Much Ad’oh About Nothing

For 28 seasons, “The Simpsons” has celebrated authors and their work through cameos and callouts. Showrunner Al Jean reflects on the animated classic’s literary legacy.
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Few television series have mined our cultural zeitgeist as thoroughly as “The Simpsons.” Throughout 28 seasons, the yellow-hued citizens of Springfield have held a fun house mirror up to almost every aspect of popular culture—with a special fondness for literature.

Since the show’s debut in December 1989, a veritable “who’s who” of literary greats have voiced animated versions of themselves, including Stephen King, Amy Tan, Tom Wolfe, Michael Chabon, Jonathan Franzen, Tom Clancy, Alan Moore, Harlan Ellison and the reclusive Thomas Pynchon.

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The show has also taken humorous pokes at magazines (a grocery store rack features such periodicals as Sponge and Vacuum, Bear Baiter Magazine and Danger Liker), bookstores (Books! Books! And Additional Books! sells the works of James Michener for $1.99 a pound), and the publishing industry (Homer puts together a crew that includes Neil Gaiman to create the next big book series for teens, only to be cheated by an unscrupulous publisher).

The show first demonstrated its respect for the written word in the Season 1 episode “The Telltale Head,” a parody of Edgar Allan Poe’s “The Tell-Tale Heart.” Season 2 saw the first Treehouse of Horror episode, which included a recitation of Poe’s “The Raven,” starring Homer as the poem’s troubled narrator and Bart as its titular antagonist. A Season 6 installment parodied the Ray Bradbury short story “A Sound of Thunder,” with a malfunctioning toaster sending Homer back to the age of the dinosaurs. Almost every season has had some sort of literary reference, and often many.

None of this is by chance, observes executive producer/showrunner Al Jean, who has been with the show on and off since the start. An alum of The Harvard Lampoon and National Lampoon magazine, Jean notes that most of the show’s writers were voracious readers in their youth and don’t hesitate to bring their love of literature to work at “The Simpsons.” Many of Jean’s colleagues, in fact, have gone on to find publishing success outside of the show. John Swartzwelder, who wrote many popular episodes, such as “Homer The Great,” has published more than 10 novels, and writer Mike Reiss has penned several children’s books as well as other works.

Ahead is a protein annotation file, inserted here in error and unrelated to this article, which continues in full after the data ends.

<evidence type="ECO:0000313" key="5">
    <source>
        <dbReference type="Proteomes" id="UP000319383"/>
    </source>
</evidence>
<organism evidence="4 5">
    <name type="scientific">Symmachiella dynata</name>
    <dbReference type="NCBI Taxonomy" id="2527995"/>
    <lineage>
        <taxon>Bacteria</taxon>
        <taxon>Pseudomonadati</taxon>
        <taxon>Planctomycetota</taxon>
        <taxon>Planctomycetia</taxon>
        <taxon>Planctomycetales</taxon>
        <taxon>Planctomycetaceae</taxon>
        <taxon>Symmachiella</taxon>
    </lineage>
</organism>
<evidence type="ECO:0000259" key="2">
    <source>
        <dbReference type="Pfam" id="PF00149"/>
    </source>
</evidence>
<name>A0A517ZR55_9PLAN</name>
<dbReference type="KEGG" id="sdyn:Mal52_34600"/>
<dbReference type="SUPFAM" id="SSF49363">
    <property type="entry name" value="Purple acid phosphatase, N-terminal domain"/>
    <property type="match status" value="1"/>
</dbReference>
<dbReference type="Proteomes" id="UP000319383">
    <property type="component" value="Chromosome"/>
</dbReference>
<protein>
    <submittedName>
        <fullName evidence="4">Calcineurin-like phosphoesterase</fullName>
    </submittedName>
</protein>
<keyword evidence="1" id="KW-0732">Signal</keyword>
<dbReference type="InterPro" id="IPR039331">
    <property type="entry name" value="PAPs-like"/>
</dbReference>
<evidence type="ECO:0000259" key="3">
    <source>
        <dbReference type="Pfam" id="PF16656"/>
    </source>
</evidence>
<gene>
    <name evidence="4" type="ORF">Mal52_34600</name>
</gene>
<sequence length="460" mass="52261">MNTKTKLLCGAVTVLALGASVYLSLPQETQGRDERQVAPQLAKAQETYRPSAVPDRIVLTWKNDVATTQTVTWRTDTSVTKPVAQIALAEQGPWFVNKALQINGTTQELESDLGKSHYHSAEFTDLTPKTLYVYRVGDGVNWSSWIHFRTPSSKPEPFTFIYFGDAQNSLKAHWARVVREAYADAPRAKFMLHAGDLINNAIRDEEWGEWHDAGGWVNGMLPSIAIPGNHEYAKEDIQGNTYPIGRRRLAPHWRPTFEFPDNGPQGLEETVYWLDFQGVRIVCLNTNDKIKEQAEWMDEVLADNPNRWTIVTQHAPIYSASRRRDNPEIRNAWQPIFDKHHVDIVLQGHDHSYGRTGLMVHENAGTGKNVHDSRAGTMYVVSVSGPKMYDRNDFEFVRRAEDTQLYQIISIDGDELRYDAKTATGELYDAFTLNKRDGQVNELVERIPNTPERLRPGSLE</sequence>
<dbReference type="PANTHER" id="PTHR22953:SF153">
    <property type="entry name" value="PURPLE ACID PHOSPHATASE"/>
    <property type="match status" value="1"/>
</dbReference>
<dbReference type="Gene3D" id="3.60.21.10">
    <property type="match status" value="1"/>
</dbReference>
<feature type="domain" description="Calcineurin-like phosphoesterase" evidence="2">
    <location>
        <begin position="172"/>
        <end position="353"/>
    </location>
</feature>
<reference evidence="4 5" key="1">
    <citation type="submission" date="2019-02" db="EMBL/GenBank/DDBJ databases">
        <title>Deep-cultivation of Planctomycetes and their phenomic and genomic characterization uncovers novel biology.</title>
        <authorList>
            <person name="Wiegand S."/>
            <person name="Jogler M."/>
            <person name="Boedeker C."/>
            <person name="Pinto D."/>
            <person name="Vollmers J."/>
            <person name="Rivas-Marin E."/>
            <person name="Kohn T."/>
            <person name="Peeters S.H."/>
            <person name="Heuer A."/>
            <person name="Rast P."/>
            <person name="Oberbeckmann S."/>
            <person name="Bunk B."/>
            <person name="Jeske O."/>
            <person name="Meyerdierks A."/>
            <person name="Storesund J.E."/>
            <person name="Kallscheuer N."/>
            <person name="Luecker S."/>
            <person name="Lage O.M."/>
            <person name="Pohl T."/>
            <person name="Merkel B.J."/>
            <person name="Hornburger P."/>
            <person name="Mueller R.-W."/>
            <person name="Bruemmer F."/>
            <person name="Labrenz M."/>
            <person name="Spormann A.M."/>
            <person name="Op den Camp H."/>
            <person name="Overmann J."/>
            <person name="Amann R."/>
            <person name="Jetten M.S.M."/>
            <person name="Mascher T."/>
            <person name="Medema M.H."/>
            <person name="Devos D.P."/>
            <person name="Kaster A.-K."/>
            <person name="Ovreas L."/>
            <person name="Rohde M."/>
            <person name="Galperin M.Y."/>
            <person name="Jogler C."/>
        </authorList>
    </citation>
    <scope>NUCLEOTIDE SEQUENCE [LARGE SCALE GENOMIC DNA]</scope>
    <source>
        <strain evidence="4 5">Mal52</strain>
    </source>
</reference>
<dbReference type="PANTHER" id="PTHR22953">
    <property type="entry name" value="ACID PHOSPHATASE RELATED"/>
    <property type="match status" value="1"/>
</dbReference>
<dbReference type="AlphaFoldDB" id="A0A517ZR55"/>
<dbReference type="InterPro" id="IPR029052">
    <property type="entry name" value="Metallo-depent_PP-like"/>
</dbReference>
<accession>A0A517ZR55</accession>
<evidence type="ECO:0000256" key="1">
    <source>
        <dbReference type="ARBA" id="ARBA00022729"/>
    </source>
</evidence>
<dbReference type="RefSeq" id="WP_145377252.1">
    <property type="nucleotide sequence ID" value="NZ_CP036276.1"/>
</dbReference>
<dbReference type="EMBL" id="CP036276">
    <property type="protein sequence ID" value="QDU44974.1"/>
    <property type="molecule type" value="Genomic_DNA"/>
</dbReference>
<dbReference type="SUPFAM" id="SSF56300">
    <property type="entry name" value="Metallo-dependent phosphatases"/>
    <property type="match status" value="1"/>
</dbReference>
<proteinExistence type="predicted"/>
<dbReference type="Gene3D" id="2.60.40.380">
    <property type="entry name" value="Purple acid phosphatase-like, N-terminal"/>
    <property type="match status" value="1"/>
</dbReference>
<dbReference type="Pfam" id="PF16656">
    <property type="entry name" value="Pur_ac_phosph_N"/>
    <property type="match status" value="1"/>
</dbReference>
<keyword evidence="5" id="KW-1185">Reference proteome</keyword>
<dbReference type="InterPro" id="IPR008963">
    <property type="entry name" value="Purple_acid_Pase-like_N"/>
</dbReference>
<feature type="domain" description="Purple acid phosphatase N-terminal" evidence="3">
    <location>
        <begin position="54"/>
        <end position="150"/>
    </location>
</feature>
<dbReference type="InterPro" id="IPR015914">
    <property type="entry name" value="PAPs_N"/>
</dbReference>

Fans at heart, the writers on “The Simpsons” are always excited to have a notable author as a special guest. “The most prominent example would be Thomas Pynchon, who has appeared on the show twice,” Jean says. “It was no mean feat to have gotten him, and I actually got to meet him. He was a wonderful guy, and couldn’t have been nicer.” Pynchon agreed to appear (wearing a bag over his head to hide his identity, as shown on the opposite page) because he and his son were big fans, Jean notes.

One of Jean’s personal favorite guests was comic book legend Stan Lee, who regaled the writing staff with stories of his career over lunch. “Growing up in a little suburb outside Detroit, never in my wildest dreams did I think I would ever be having lunch with Stan Lee,” Jean laughs. “Never did I think I would meet Thomas Pynchon. I’m still pinching myself.”

Crafting a show in which guest voices are so important can be tricky. It’s not unusual for certain episodes to be written with specific authors in mind, while others are a little more open. “What we’ll often do is try for somebody specific and then we’ll have others that we can put in should we get turned down,” Jean explains. “Also, [‘Simpsons’ creator] Matt Groening was in the Rock Bottom Remainders, so he is friends with writers like Stephen King and Amy Tan, which probably helped to get them to do the show.”

A good example of the show’s unique writing process is the Season 18 episode “Moe’N’a Lisa,” which finds newly published poet Moe Szyslak and muse Lisa Simpson attending the fictional Wordloaf Conference in Vermont. According to Jean, that episode was written specifically with Tom Wolfe in mind as a central character, with additional parts filled by Gore Vidal, Jonathan Franzen and Michael Chabon.

Classics, of course, remain up for grabs next to the contemporaries. In a nod to F. Scott Fitzgerald, a one-hour episode that airs this January parodies the structure of The Great Gatsby.


Jean is unsure whether appearing on “The Simpsons” has ever helped to boost an author’s book sales, but the show’s cultural influence becomes evident when an author who has appeared passes away. “When George Plimpton died, in his obituaries the second credit listed usually was that he had been on ‘The Simpsons,’” Jean says. “Plimpton certainly had many claims to fame. We were one of them … but I would have put us further down the list.”

While “The Simpsons” has provided a lot of laughs for writers in the know, there are also some encouraging messages embedded for those new to the profession. “When I was in high school, I read every great book I could get my hands on,” he notes. “The show’s message would be to read everything you can. We try to put Easter eggs of knowledge about literature, math and science in the show all the time. It’s a key to anyone who wants to be a writer that that’s how we got here.”

Don Vaughan ( is a freelance writer in Raleigh, N.C., and founder of Triangle Association of Freelancers.

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